CAPE CANAVERAL Air Station, Fla., July 25, 1996 – A Lockheed Martin Astronautics Atlas II rocket successfully launched the Ultra High Frequency Follow-On (UHF F/O) F7 communications satellite into intermediate transfer orbit this morning from Complex 36, Pad A. It was the fourth successful Atlas launch of 1996 from Cape Canaveral Air Station and the 24th consecutive successful flight for Atlas.
The Atlas II, designated AC-125 for the UHF F/O F7 mission, is one of four variants in the Atlas family presently launching satellites for domestic and international customers. Atlas II is capable of placing satellites in the 6,200 to 6,500-lb. weight class into geosynchronous transfer orbit.
This seventh satellite in the UHF F/O Program incorporates extremely-high frequency (EHF) capability, which began with the fourth spacecraft in the series launched by Atlas in January of 1995. The fourth through the tenth satellites are being launched on Atlas II and IIA, which offer added performance over the Atlas I used to launch the first three satellites. At a total of 10 missions, the UHF F/O Program is Lockheed Martin’s largest single commercial launch services program.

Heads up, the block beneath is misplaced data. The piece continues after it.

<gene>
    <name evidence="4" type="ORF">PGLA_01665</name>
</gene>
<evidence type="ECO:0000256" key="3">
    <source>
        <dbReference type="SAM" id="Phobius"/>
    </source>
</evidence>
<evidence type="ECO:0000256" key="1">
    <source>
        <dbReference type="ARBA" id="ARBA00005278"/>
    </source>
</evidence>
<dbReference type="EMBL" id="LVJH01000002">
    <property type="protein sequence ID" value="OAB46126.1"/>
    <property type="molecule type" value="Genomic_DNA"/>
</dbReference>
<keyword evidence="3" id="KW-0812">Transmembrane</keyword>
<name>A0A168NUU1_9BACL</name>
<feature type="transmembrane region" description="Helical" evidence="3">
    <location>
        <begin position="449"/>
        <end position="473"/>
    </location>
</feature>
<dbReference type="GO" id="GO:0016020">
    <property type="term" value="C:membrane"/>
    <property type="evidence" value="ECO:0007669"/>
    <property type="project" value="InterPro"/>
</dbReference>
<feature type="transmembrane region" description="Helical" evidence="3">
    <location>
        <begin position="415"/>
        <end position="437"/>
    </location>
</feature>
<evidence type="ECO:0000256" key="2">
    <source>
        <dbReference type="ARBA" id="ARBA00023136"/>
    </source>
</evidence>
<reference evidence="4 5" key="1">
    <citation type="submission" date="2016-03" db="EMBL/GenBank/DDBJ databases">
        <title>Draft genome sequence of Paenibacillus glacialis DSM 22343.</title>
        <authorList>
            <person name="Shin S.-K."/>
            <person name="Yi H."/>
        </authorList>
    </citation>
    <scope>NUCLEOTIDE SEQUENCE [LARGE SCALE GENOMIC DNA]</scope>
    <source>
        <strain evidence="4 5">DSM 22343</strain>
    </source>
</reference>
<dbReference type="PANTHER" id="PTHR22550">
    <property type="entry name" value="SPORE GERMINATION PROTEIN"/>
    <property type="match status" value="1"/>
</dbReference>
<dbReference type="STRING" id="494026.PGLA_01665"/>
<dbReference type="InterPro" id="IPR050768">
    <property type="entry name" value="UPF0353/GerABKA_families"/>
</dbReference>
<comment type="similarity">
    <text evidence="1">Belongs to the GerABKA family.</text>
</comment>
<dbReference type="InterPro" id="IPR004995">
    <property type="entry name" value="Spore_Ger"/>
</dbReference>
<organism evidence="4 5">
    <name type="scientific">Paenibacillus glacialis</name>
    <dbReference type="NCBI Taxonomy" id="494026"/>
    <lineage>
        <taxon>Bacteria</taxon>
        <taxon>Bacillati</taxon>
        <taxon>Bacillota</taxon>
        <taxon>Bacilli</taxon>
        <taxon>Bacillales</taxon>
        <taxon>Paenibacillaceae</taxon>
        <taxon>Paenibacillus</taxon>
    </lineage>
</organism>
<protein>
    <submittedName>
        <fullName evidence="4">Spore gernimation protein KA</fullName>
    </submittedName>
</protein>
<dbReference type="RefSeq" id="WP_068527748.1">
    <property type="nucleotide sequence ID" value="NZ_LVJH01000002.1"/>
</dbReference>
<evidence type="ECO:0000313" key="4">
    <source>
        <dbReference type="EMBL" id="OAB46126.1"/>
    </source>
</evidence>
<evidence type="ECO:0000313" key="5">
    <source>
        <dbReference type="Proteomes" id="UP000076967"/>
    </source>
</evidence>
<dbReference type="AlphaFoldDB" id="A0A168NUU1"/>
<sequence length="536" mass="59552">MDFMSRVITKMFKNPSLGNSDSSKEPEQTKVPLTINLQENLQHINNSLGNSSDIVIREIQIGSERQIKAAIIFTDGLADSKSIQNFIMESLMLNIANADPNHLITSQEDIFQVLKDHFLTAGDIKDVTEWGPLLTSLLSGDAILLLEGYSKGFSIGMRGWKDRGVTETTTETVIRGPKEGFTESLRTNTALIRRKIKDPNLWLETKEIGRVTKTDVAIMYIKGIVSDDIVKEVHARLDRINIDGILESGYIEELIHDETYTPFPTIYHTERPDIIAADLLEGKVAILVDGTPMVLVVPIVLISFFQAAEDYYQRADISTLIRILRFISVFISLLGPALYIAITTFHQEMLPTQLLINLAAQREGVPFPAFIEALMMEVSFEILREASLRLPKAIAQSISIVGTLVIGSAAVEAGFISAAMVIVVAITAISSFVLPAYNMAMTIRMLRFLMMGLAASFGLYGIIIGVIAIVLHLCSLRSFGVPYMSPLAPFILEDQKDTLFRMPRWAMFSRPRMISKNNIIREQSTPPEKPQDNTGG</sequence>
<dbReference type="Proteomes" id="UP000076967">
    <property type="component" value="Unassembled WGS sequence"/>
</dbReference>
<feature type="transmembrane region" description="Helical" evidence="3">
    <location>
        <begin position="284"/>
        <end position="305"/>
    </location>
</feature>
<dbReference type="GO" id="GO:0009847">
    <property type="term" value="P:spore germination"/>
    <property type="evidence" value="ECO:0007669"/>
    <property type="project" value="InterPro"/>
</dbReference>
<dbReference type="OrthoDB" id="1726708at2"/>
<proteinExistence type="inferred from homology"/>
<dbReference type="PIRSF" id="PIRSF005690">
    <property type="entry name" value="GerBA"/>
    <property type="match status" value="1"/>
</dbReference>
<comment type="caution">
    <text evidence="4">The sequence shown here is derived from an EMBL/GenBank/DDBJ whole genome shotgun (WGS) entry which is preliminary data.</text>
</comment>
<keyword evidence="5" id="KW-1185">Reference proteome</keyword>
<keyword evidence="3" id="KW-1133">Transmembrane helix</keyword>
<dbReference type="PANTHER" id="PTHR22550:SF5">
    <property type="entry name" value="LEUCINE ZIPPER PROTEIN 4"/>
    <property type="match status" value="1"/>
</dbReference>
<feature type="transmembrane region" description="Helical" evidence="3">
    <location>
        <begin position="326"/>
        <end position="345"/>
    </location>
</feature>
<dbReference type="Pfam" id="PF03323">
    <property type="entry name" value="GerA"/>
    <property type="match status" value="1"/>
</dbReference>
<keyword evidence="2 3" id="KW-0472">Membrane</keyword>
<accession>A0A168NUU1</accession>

Lockheed Martin has commitments for 28 Atlas launches through the 1990s, 24 commercial and 4 Air Force missions. Three more missions remain in the 1996 manifest.
Atlas and the Centaur upper stage are built by Lockheed Martin Astronautics at facilities in Denver, CO; Harlingen, TX; and San Diego, CA. Major suppliers to the Atlas program include Rocketdyne, a division of Rockwell International, located in Canoga Park, CA, Atlas MA-5 engines; Pratt & Whitney, located in West Palm Beach, FL, Centaur upper stage RL-10 engines; and Honeywell Space Systems of Clearwater, FL, inertial navigation unit.
Astronautics is one of four operating elements of the corporation’s Space and Strategic Missiles Sector headquartered in Bethesda, MD. Launch services are provided by International Launch Services, San Diego, CA, formed in 1995 to jointly market Atlas and the Russian-built Proton launch vehicles.